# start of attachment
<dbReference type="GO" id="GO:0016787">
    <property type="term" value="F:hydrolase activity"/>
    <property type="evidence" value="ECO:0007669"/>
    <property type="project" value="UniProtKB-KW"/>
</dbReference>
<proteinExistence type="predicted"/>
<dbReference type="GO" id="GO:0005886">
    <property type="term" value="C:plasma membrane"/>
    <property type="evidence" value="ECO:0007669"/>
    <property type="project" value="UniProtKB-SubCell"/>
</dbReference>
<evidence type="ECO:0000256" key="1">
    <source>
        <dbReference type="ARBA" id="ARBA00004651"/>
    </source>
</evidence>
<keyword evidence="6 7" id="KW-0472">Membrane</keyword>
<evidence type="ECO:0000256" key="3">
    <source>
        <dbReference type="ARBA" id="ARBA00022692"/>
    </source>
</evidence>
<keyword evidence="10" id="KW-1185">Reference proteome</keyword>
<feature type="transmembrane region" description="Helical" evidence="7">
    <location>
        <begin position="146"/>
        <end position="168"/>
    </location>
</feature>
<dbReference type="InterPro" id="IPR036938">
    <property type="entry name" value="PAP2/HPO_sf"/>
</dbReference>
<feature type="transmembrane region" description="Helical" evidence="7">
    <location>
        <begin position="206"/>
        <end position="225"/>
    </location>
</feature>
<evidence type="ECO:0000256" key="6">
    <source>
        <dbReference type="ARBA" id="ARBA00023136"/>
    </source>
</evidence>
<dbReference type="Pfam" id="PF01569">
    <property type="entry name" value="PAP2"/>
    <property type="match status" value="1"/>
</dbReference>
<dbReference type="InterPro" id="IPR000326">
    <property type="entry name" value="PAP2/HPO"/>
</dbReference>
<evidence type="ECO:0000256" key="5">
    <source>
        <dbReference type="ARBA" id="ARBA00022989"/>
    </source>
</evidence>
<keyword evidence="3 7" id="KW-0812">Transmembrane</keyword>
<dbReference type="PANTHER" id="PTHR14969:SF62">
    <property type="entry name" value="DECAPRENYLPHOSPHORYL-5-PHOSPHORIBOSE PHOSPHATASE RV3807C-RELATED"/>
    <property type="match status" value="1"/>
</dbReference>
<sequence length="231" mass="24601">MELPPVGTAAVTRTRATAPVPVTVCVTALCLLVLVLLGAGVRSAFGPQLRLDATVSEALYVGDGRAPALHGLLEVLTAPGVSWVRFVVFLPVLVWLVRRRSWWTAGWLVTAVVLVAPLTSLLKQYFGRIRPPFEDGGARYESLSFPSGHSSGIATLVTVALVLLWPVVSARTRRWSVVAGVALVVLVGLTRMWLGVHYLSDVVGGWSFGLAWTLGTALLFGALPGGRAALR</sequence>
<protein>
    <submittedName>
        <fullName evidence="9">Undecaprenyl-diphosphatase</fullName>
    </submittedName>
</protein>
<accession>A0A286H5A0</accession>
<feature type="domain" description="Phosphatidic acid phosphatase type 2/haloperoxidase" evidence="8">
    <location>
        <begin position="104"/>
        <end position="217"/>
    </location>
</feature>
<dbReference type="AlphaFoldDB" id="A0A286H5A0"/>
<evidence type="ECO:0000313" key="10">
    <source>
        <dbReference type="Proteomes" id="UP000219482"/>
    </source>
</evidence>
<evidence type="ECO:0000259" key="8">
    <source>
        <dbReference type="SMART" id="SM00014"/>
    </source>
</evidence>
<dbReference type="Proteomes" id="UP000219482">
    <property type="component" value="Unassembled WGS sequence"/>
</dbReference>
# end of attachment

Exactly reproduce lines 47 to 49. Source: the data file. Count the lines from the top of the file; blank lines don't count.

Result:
</dbReference>
<dbReference type="InterPro" id="IPR000326">
    <property type="entry name" value="PAP2/HPO"/>